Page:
Arch. Myriam B. Mahiques Curriculum Vitae

Sunday, October 25, 2009

"Air Architecture" and Social Reform Through Immateriality

The Baron in the trees.

In the early 50’s it started an interest in the regulation of society by artistic means. When Abstract Expressionism research was exhausted, artists began experiencing with materials. The collage methodology was a philosophical step, textures were something that artists created, collage had a plus value, the “ready made” things, the objects associated with environment, that were the central innovation of Dada. Assemblage was also the way to show feelings of disenchantment with international abstraction. It provided the starting point for two concepts that were fundamental to artists: environment and the Happening.

In Europe, an equivalent of the American Neo-Dadaists was the New Realism, which major personality was the French artist Yves Klein (1928–1962). He was important for what he did –the symbolic value of his actions- rather for what he made. (E. Lucie Smith, p. 123). This period of the 60’s was marked by an artistic and architectural experimentation as a challenge of the “systems thinking” enlightened by a postwar cybernetic thought and military operations, where people and machines were part of information processes systems. In time, the artistic practices developed into the theory of dematerialization. The theory involved a re-evaluation of the Modern Movement planning ideas predicated by the Team X. The set of practices were beyond disciplinary boundaries, they all had in common a concern for environment and immateriality. In this realm, Italo Calvino writes “The Baron in the Trees”, the fictitious story of a 12 years old Italian nobleman Cosimo Piavosco di Rondo who decided to live the rest of his life on the trees and never set foot on the ground again, in protest against his family and society in general. The story could be analyzed on a number of points of view, as a romantic story, environmental, sociological, and in questioning the role of man and the community.
Immateriality is also a political critique. Society was to be changed, and architecture was part of this. If for the Team X architecture and machines were on top of men, the relationship had to be reversed. The change would develop from society’s internal processes and architecture and planning would be submitted to them. The consequence of this idea was a tendency to give primacy to program, that is, use and events supplanted the architectural form as the soul of design. The extreme was that no architect would be involved in designing projects, only artists, musicians and engineers. The spatial experience would be made up of sound, light, mist and reflections. The designers’ job would be relegated to build the hardware to regulate the intensities of flow within systems. Architecture was a form of life support that could not impede human interaction. In this context, immateriality was the ideal state of architecture.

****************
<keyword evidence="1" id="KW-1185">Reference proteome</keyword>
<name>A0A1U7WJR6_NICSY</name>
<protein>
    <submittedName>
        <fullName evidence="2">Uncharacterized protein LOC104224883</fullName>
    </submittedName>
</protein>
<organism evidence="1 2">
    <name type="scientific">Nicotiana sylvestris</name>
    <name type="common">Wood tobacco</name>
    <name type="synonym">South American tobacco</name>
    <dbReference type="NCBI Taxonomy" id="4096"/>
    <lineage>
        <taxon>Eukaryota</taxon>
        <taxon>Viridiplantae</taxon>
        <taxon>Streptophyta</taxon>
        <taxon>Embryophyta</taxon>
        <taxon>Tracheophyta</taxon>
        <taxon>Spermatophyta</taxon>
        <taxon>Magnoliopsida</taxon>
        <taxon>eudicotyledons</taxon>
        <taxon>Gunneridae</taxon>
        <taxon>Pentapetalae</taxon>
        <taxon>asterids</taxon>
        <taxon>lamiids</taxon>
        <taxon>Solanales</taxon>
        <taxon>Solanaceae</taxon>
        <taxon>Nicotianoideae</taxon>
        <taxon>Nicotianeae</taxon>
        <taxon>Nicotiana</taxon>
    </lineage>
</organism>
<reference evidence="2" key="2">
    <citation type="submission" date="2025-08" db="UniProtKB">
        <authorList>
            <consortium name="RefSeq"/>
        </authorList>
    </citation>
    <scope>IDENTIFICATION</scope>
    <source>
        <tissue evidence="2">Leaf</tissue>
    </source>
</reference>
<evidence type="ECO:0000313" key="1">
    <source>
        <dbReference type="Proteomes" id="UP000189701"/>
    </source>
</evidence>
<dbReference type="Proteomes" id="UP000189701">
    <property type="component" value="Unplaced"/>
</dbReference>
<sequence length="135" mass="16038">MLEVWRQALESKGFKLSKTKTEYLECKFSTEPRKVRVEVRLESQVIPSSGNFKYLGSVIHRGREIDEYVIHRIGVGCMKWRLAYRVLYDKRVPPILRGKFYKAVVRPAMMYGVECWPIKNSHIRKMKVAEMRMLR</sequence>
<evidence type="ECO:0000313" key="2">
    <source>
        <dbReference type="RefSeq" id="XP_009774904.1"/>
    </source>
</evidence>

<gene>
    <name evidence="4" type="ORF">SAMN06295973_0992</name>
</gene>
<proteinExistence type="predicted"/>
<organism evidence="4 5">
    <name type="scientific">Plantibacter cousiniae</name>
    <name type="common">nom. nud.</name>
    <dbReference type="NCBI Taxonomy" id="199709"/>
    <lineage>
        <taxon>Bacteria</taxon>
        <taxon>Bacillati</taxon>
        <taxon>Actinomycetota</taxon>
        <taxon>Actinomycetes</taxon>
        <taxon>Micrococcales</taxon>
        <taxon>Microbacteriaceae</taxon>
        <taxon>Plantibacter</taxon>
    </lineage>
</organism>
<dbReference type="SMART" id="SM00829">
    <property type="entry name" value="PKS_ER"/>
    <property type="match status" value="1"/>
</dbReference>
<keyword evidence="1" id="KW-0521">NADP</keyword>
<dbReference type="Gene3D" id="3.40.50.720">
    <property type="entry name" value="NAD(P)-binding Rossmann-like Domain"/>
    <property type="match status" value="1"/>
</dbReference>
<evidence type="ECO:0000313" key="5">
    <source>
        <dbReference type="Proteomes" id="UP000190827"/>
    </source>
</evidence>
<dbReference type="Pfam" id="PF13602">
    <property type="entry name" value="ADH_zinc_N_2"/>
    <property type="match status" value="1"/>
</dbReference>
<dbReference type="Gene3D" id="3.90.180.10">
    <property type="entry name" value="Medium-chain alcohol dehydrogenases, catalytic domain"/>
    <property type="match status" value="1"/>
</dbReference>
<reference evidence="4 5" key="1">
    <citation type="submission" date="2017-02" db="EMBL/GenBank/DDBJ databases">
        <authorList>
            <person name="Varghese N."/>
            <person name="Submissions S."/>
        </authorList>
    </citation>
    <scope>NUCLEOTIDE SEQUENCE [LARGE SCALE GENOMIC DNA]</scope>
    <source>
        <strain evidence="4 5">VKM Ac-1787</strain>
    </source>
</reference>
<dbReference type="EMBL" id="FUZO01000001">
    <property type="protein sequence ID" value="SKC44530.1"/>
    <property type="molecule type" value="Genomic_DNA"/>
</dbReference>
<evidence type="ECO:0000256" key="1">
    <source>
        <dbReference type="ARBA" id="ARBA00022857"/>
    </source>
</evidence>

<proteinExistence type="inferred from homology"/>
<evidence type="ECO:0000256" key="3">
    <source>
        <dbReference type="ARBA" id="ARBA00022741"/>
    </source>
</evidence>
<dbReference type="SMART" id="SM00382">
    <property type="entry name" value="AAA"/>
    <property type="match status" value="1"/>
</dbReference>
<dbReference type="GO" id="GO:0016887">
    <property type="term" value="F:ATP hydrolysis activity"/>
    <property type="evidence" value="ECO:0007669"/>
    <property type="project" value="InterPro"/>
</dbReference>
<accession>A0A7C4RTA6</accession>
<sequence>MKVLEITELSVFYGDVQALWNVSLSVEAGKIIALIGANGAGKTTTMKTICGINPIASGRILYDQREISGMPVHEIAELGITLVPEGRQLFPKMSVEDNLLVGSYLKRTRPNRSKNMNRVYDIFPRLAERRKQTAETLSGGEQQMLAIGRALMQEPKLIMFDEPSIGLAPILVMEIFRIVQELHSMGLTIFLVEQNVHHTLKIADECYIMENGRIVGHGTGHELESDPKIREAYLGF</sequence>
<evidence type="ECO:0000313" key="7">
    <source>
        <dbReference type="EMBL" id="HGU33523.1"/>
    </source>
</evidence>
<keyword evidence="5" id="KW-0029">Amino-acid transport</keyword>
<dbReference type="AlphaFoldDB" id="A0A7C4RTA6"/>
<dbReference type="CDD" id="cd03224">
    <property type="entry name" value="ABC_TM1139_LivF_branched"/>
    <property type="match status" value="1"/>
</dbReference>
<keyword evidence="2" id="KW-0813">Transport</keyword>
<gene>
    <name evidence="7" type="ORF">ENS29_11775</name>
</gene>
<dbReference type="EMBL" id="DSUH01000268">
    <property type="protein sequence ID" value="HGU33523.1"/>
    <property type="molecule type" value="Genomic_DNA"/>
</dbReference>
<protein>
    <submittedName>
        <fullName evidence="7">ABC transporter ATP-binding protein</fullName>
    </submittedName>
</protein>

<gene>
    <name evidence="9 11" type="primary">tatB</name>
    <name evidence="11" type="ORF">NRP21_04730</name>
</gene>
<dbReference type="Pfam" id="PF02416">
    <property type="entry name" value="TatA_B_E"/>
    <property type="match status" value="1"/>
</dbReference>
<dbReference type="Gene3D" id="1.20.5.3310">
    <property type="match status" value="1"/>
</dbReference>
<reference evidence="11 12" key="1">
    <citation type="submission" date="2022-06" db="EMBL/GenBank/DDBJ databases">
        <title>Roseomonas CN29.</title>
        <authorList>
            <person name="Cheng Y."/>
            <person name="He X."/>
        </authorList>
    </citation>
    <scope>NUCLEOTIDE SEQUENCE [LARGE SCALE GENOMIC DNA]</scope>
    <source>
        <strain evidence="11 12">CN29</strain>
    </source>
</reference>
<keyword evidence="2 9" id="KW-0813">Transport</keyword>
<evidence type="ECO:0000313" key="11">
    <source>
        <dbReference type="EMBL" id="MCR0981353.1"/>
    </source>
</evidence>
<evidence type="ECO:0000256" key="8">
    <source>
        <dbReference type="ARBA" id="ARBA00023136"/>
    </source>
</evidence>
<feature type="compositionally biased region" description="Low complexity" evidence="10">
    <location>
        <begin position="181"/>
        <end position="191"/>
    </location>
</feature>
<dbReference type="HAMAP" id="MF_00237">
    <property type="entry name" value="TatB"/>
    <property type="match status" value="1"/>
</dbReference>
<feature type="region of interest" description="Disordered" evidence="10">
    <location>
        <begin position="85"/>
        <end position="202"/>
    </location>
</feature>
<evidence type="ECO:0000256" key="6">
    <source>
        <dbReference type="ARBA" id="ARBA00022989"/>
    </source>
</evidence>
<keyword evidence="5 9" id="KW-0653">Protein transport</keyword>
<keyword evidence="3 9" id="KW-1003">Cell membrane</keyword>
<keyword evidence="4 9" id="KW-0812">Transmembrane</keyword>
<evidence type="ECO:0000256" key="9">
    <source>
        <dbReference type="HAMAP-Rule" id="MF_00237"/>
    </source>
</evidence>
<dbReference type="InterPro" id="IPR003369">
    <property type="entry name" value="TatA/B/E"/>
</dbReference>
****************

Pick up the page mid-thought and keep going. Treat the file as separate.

Fire Column and Fire Wall installed in the garden of Mies van der Rohe's Lange House in Krefeld, Germany in a still from the 1961 color, silent film Monochrome and Fire. From

“Air Architecture” was Yves Klein’s concept of an immaterial architecture, made of ephemeral elements of nature, such as air, fire and water. It was the symbol of materiality liberation, humans would have complete access to the space of Universe.
In 1957 Klein began to design schemes of buildings and cities inspired by ancient Islamic palaces with pavilions, fountains, sky; the exhibitions included films, drawings, plans, construction details, installations. He was working along with architects Claude Parent and Werner Ruhnau. Engagement with climate was at the beginning of the design: walls of fire were proposed for cooler northen climates and walls of water for the south; shelters were shells of moving air, providing protection from rain, which could be blown away before it landed.

Air Architecture by Y. Klein.

Air Architecture by Y. Klein.

This Utopian habitat was like a legendary Eden where people would be in direct contact with Earth and the elements; privacy was not important; everyone could live outdoor without partition rooms, using air made invisible furniture; the bathrooms, kitchens, closets, storages, were in underground quarters. This concept of Eden was rooted in Klein’s formation. He was a jazz musician, a Rosicrucian and a judo expert. In Judo, the opponents are regarded as collaborators and this notion is underlying in his projects. His work is also influenced by Zen concepts, what he described as “the void”. It is like a nirvana state void of worldly influences, a zone where attention is only paid to sensibilities, and to reality as opposed to representation. The artistic resolution for Zen was his adoption of unorthodox methods, the objects were not represented in standard artistic ways, Klein wanted his objects (let us say subjects) to be represented by their imprint. At his directions, women smeared with blue paint and flung themselves on to canvas spread on the floor while musicians played Klein’s monotone symphony , a single not played for ten minutes which alternated with ten minutes of silence (the void, the negative space). That was a public ceremony, a prelude to the Happenings manifestations, recorded in the film Mondo Cane. These actions have a poetic-philosophical-metaphysical meaning that was absent from the more elaborate Happenings in New York. His audience could simultaneously “feel” and “understand” the ideas in a new sensibility of space.

Happening by Y. Klein.

Since 2004, his provocative projects are exhibited once again in museums, together with the work of the Italian Superstudio, in a revival of immateriality and the absence of objects in arts and architecture.

Lucie-Smith Edward. Movements in art since 1945. Issues and Concepts. 1995. London.

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